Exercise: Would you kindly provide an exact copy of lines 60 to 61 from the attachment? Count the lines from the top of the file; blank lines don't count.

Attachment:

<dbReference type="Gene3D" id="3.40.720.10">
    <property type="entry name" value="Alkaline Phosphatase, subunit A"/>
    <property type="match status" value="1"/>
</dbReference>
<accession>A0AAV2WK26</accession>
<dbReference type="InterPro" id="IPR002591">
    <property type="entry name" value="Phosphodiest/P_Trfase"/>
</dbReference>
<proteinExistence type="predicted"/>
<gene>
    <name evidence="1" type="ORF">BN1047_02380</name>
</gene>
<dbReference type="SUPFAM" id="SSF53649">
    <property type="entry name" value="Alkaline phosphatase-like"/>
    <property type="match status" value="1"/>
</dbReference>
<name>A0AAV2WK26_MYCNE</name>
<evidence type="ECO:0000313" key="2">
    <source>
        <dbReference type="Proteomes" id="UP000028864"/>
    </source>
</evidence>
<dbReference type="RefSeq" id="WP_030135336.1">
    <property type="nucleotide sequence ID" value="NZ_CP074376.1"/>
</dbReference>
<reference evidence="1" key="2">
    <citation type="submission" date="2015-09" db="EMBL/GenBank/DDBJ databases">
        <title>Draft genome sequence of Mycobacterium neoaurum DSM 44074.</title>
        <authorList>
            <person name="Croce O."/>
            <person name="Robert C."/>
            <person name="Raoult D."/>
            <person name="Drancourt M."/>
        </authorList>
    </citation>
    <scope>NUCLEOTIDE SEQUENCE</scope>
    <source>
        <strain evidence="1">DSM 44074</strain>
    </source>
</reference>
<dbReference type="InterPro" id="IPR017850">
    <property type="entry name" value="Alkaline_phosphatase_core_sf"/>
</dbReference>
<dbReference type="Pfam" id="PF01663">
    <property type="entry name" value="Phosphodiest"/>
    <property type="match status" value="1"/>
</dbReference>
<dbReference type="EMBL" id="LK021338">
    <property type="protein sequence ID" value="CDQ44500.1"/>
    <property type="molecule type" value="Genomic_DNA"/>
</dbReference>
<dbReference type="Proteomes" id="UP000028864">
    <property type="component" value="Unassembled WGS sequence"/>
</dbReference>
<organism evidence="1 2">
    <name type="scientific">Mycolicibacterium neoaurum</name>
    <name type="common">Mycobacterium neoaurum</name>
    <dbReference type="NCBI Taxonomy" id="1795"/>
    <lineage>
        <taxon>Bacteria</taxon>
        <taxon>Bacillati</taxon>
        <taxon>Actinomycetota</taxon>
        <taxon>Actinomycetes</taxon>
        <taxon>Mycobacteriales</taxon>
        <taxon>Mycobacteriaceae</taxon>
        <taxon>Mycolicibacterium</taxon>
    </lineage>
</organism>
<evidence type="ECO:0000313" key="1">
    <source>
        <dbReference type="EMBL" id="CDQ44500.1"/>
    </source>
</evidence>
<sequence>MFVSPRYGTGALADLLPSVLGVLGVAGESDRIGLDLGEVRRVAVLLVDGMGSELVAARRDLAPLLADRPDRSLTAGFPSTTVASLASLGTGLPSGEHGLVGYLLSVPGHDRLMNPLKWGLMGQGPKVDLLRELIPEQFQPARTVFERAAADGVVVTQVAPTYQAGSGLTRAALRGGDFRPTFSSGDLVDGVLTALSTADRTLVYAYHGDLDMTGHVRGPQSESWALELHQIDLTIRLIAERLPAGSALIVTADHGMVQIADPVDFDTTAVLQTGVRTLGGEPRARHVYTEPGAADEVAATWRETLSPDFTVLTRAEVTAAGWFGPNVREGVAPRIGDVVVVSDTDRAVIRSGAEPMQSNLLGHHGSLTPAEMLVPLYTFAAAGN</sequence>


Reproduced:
        <taxon>Bacteria</taxon>
        <taxon>Bacillati</taxon>